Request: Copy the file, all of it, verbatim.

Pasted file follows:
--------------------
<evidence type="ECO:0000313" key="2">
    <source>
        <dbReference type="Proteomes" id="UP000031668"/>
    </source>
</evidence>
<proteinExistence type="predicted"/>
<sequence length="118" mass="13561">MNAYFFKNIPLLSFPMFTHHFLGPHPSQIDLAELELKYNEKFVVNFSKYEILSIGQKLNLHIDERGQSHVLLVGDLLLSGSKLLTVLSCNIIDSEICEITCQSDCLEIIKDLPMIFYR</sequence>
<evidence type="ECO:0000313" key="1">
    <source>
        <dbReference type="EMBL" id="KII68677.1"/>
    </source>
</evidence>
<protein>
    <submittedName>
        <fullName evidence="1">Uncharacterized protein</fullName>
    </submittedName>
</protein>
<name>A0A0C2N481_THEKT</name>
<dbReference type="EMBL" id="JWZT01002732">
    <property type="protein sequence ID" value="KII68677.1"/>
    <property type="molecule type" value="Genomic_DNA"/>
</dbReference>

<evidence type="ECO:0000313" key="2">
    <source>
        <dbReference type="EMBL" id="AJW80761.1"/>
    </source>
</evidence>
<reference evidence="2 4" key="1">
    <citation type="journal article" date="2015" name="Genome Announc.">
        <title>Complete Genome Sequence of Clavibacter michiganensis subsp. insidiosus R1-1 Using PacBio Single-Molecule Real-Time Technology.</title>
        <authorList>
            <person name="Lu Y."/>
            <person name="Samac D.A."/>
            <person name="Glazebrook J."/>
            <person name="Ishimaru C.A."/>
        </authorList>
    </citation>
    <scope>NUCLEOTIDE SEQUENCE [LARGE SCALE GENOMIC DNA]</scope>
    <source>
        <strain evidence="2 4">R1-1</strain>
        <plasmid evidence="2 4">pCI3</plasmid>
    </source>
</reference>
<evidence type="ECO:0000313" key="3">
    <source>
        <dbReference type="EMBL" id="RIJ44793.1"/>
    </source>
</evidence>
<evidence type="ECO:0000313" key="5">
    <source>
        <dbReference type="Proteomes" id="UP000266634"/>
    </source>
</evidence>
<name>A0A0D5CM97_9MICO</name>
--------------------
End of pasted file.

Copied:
<evidence type="ECO:0000313" key="2">
    <source>
        <dbReference type="Proteomes" id="UP000031668"/>
    </source>
</evidence>
<proteinExistence type="predicted"/>
<sequence length="118" mass="13561">MNAYFFKNIPLLSFPMFTHHFLGPHPSQIDLAELELKYNEKFVVNFSKYEILSIGQKLNLHIDERGQSHVLLVGDLLLSGSKLLTVLSCNIIDSEICEITCQSDCLEIIKDLPMIFYR</sequence>
<evidence type="ECO:0000313" key="1">
    <source>
        <dbReference type="EMBL" id="KII68677.1"/>
    </source>
</evidence>
<protein>
    <submittedName>
        <fullName evidence="1">Uncharacterized protein</fullName>
    </submittedName>
</protein>
<name>A0A0C2N481_THEKT</name>
<dbReference type="EMBL" id="JWZT01002732">
    <property type="protein sequence ID" value="KII68677.1"/>
    <property type="molecule type" value="Genomic_DNA"/>
</dbReference>

<evidence type="ECO:0000313" key="2">
    <source>
        <dbReference type="EMBL" id="AJW80761.1"/>
    </source>
</evidence>
<reference evidence="2 4" key="1">
    <citation type="journal article" date="2015" name="Genome Announc.">
        <title>Complete Genome Sequence of Clavibacter michiganensis subsp. insidiosus R1-1 Using PacBio Single-Molecule Real-Time Technology.</title>
        <authorList>
            <person name="Lu Y."/>
            <person name="Samac D.A."/>
            <person name="Glazebrook J."/>
            <person name="Ishimaru C.A."/>
        </authorList>
    </citation>
    <scope>NUCLEOTIDE SEQUENCE [LARGE SCALE GENOMIC DNA]</scope>
    <source>
        <strain evidence="2 4">R1-1</strain>
        <plasmid evidence="2 4">pCI3</plasmid>
    </source>
</reference>
<evidence type="ECO:0000313" key="3">
    <source>
        <dbReference type="EMBL" id="RIJ44793.1"/>
    </source>
</evidence>
<evidence type="ECO:0000313" key="5">
    <source>
        <dbReference type="Proteomes" id="UP000266634"/>
    </source>
</evidence>
<name>A0A0D5CM97_9MICO</name>